|CERN AC Note (2000-03)-General description of the CNGS Project|
|2. Description of the CNGS project|
The particles produced in the target then enter a system of magnetic horns (c.f. Figure 7 on page 14), which will focus positive particles with a mean energy of 35 GeV and defocus the negative particles.
The interest lies in making the beam of pions and kaons, parents of the neutrinos, as parallel as possible. The first horn will cause excessive deflection of particles that have energies of less than 35 GeV and insufficiently deflect those with energies of over 35 GeV. To correct this a second horn known as the reflector, will be set up some 40 metres from the first. The combined focussing effect of the two horns will ensure that a maximum number of pions and kaons will be directed towards Gran Sasso.
2.2.3 The decay tunnel
Pions and kaons are not stable particles. For example, every 300 metres, some 15% of pions at 35 GeV decay. The higher the energy of the pion, the longer the mean decay length. In more than 99% of cases, the decay of pions produces a nm neutrino and a muon.
To avoid any loss of pions and kaons through interactions with air, an evacuated decay tunnel is envisaged for the CNGS project. This tunnel contains a steel pipe similar to a large water main or oil pipe. The pipe, which will be one kilometre long and have a diameter of 2.45 metres, will be sealed into the rock. These dimensions are the result of a compromise between the cost of the tunnel and the number of neutrinos present in the CNGS beam. A simple vacuum pump will allow more than 99% of the air present in the pipe to be extracted within a week.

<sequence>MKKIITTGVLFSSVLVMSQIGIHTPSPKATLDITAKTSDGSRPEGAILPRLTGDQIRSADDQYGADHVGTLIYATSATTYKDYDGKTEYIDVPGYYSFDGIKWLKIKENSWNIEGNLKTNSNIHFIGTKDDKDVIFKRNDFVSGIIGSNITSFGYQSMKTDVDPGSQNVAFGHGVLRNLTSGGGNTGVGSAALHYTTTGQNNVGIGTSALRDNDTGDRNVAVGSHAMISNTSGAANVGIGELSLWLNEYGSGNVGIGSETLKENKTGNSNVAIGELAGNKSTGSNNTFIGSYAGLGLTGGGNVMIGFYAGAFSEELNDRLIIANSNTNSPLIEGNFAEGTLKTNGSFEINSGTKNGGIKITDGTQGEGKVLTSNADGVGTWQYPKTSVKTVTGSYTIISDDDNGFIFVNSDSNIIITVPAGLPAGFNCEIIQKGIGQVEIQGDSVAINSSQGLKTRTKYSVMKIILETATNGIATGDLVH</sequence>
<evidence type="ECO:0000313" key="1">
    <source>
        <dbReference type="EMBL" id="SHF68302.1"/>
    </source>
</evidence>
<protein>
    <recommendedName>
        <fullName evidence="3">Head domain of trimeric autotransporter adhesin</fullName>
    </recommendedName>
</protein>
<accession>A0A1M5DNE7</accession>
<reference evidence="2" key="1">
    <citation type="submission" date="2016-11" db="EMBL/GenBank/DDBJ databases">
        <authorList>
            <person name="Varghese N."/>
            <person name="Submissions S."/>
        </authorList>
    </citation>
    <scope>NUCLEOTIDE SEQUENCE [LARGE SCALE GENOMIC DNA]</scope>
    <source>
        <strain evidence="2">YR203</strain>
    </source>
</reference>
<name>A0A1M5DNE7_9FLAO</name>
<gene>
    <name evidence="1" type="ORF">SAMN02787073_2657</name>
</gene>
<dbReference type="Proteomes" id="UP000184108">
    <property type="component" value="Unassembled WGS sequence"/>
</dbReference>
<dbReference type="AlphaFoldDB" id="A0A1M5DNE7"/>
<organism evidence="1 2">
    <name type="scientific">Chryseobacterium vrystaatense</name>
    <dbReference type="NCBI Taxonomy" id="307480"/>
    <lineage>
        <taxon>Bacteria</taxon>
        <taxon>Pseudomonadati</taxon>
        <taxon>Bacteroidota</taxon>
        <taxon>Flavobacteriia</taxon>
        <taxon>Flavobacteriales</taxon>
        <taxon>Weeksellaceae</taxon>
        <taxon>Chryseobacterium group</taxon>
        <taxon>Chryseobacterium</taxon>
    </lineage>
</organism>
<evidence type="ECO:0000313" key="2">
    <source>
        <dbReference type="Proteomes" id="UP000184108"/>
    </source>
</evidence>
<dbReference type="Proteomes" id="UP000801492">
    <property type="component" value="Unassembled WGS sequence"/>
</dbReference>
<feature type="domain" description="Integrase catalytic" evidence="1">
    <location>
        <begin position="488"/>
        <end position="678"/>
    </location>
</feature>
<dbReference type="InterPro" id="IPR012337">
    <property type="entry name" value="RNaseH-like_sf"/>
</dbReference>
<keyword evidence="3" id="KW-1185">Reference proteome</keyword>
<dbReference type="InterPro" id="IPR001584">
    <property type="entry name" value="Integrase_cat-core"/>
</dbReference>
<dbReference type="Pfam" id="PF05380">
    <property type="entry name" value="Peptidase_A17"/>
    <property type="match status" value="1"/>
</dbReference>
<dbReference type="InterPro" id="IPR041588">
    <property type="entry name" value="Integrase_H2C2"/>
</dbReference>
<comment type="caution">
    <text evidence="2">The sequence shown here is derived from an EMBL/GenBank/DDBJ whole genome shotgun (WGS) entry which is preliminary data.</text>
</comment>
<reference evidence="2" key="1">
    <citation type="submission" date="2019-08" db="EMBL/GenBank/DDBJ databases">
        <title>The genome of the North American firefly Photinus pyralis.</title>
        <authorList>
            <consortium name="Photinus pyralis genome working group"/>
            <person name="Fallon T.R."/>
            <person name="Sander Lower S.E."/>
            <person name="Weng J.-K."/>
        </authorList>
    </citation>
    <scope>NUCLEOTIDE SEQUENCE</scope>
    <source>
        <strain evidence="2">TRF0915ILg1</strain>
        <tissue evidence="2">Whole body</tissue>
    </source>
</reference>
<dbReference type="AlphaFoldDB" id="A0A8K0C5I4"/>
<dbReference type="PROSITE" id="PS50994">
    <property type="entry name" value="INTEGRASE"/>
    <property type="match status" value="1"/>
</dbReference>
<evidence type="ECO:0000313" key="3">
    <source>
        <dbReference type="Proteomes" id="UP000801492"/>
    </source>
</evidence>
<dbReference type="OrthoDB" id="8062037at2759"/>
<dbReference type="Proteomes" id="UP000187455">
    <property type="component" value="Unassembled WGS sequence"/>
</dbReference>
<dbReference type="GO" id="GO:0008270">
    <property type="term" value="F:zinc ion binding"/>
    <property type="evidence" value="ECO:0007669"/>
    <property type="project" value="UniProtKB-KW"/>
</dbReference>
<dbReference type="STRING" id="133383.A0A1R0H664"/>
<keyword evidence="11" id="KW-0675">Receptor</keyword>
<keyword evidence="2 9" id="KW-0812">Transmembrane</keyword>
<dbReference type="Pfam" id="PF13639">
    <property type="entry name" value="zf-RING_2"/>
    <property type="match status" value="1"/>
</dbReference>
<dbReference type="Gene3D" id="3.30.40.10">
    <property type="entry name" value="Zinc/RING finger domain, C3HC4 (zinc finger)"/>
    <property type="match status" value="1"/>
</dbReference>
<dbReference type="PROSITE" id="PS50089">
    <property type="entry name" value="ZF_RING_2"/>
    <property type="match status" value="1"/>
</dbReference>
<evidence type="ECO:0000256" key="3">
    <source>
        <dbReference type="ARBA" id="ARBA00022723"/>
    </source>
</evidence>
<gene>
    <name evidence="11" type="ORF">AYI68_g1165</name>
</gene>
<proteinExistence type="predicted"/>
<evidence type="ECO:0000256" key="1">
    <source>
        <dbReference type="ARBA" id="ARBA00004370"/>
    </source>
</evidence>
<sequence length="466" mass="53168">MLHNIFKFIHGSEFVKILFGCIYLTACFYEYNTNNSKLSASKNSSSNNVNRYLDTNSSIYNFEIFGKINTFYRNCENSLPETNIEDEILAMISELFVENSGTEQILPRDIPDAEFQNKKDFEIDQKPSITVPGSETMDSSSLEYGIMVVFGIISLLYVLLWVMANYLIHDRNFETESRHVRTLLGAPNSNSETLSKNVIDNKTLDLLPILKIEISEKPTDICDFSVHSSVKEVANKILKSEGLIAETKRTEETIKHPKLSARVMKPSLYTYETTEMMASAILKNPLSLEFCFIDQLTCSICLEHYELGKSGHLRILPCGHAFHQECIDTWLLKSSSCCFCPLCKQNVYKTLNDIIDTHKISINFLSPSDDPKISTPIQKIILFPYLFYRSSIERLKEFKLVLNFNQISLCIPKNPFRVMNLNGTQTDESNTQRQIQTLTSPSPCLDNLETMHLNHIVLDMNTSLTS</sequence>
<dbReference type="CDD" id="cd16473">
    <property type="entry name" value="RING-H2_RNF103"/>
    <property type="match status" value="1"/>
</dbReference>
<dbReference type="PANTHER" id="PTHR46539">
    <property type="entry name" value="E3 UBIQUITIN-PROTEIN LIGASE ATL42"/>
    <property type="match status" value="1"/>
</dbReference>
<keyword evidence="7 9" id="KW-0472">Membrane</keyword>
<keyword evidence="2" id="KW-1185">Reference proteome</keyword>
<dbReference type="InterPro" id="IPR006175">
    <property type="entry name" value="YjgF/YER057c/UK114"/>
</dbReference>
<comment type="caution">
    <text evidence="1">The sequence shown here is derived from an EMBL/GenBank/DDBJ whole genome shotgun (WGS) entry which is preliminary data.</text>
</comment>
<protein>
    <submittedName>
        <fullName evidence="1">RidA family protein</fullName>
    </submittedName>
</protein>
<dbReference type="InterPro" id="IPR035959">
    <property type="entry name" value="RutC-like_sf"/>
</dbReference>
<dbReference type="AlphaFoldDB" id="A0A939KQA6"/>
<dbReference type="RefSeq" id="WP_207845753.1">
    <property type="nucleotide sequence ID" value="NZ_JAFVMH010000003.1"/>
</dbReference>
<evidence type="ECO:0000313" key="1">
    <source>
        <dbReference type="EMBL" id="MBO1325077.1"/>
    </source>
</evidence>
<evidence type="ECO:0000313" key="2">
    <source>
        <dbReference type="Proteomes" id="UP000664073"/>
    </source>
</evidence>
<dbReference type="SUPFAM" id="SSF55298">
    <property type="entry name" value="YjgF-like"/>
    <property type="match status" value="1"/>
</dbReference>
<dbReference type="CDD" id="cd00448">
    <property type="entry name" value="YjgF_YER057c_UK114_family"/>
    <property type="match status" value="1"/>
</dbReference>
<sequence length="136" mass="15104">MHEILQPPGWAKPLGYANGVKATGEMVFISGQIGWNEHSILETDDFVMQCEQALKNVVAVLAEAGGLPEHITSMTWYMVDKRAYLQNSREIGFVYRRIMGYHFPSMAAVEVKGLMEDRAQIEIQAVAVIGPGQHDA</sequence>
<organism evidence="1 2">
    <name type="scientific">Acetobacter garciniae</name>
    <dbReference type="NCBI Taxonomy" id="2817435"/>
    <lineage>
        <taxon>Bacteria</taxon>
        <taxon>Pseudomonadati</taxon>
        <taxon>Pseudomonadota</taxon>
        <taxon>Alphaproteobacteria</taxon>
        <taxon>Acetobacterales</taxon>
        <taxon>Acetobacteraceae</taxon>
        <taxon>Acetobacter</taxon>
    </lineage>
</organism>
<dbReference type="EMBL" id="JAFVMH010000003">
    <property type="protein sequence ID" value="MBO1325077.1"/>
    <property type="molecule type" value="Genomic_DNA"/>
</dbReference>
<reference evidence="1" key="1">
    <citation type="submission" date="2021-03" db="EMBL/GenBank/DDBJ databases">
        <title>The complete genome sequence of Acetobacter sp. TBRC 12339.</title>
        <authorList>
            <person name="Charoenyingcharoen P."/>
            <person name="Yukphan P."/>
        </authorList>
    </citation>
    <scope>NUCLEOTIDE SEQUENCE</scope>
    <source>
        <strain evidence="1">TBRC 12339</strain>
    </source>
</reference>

2.2.4 The hadron stop
Located at the end of the decay tunnel, the hadron stop is intended to absorb all protons not interacting in the target or the horns, together with all the pions and kaons that have not decayed before reaching this point.
The quantity of energy to be absorbed by the hadron stop is relatively high, so its construction (consisting of 3 metres of graphite followed by 15 metres of iron) must make for good heat dispersion. A closed-circuit water cooling system is also provided.
In addition to the neutrinos, muons are another group of particles that are hard to absorb in a beam stopper; they are particles which do not undergo strong nuclear interactions and only rarely react with atomic nuclei. These muons will therefore be absorbed further on in the molasse rock proper, behind the hadron stop. Within a kilometre, all the muons will have disappeared.
2.2.5 The muon detector stations
As these muons are the "sister" products of neutrinos with the same pion and kaon parents, the most practical way of checking the position, angle and intensity of a neutrino beam is to measure the trajectory of the muons. To do so, two detection stations are planned for the CNGS project: one directly behind the hadron stop and the second separated from the first by 67 metres of molasse. These sets of detectors can be used to measure the key parameters of the muon beam, hence also indirectly those of the neutrino beam towards the Gran Sasso.